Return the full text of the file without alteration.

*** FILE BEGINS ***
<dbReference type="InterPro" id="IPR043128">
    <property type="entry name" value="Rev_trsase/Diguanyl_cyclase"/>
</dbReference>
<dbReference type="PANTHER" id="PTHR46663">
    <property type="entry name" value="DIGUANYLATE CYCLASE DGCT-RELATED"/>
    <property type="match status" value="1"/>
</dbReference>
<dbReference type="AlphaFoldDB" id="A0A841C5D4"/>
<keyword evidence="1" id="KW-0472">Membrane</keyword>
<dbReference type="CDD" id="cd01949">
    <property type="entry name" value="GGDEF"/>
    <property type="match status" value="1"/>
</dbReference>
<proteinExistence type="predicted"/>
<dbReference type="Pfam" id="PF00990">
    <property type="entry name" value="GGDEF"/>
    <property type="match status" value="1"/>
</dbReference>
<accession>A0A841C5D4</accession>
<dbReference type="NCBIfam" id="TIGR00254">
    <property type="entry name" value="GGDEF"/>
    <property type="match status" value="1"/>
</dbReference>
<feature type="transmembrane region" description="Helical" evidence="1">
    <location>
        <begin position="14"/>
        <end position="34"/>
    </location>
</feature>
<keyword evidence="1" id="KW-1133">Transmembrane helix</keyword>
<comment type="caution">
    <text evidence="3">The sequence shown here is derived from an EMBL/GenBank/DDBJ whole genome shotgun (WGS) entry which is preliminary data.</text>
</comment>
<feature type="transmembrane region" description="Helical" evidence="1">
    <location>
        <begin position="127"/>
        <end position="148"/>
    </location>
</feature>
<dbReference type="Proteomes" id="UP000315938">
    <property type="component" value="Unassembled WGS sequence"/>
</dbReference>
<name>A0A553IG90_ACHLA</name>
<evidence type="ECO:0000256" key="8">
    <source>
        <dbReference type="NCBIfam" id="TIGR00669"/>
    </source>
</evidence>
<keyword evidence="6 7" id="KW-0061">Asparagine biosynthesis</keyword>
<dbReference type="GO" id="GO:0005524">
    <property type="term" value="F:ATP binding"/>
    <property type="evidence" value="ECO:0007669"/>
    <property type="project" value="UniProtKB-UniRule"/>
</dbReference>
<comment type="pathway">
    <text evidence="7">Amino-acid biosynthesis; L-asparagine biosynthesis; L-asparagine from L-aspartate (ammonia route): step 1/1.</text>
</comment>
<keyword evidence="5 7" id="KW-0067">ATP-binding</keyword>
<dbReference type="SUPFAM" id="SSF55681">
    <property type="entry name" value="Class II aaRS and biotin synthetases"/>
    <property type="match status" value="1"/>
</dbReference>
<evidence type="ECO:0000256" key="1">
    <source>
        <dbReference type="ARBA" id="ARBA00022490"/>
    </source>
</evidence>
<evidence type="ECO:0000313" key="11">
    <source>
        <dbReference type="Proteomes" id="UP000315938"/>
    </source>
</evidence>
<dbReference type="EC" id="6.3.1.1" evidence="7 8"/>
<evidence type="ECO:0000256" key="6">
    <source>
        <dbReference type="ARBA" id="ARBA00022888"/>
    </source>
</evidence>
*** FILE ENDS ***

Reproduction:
<dbReference type="InterPro" id="IPR043128">
    <property type="entry name" value="Rev_trsase/Diguanyl_cyclase"/>
</dbReference>
<dbReference type="PANTHER" id="PTHR46663">
    <property type="entry name" value="DIGUANYLATE CYCLASE DGCT-RELATED"/>
    <property type="match status" value="1"/>
</dbReference>
<dbReference type="AlphaFoldDB" id="A0A841C5D4"/>
<keyword evidence="1" id="KW-0472">Membrane</keyword>
<dbReference type="CDD" id="cd01949">
    <property type="entry name" value="GGDEF"/>
    <property type="match status" value="1"/>
</dbReference>
<proteinExistence type="predicted"/>
<dbReference type="Pfam" id="PF00990">
    <property type="entry name" value="GGDEF"/>
    <property type="match status" value="1"/>
</dbReference>
<accession>A0A841C5D4</accession>
<dbReference type="NCBIfam" id="TIGR00254">
    <property type="entry name" value="GGDEF"/>
    <property type="match status" value="1"/>
</dbReference>
<feature type="transmembrane region" description="Helical" evidence="1">
    <location>
        <begin position="14"/>
        <end position="34"/>
    </location>
</feature>
<keyword evidence="1" id="KW-1133">Transmembrane helix</keyword>
<comment type="caution">
    <text evidence="3">The sequence shown here is derived from an EMBL/GenBank/DDBJ whole genome shotgun (WGS) entry which is preliminary data.</text>
</comment>
<feature type="transmembrane region" description="Helical" evidence="1">
    <location>
        <begin position="127"/>
        <end position="148"/>
    </location>
</feature>
<dbReference type="Proteomes" id="UP000315938">
    <property type="component" value="Unassembled WGS sequence"/>
</dbReference>
<name>A0A553IG90_ACHLA</name>
<evidence type="ECO:0000256" key="8">
    <source>
        <dbReference type="NCBIfam" id="TIGR00669"/>
    </source>
</evidence>
<keyword evidence="6 7" id="KW-0061">Asparagine biosynthesis</keyword>
<dbReference type="GO" id="GO:0005524">
    <property type="term" value="F:ATP binding"/>
    <property type="evidence" value="ECO:0007669"/>
    <property type="project" value="UniProtKB-UniRule"/>
</dbReference>
<comment type="pathway">
    <text evidence="7">Amino-acid biosynthesis; L-asparagine biosynthesis; L-asparagine from L-aspartate (ammonia route): step 1/1.</text>
</comment>
<keyword evidence="5 7" id="KW-0067">ATP-binding</keyword>
<dbReference type="SUPFAM" id="SSF55681">
    <property type="entry name" value="Class II aaRS and biotin synthetases"/>
    <property type="match status" value="1"/>
</dbReference>
<evidence type="ECO:0000256" key="1">
    <source>
        <dbReference type="ARBA" id="ARBA00022490"/>
    </source>
</evidence>
<evidence type="ECO:0000313" key="11">
    <source>
        <dbReference type="Proteomes" id="UP000315938"/>
    </source>
</evidence>
<dbReference type="EC" id="6.3.1.1" evidence="7 8"/>
<evidence type="ECO:0000256" key="6">
    <source>
        <dbReference type="ARBA" id="ARBA00022888"/>
    </source>
</evidence>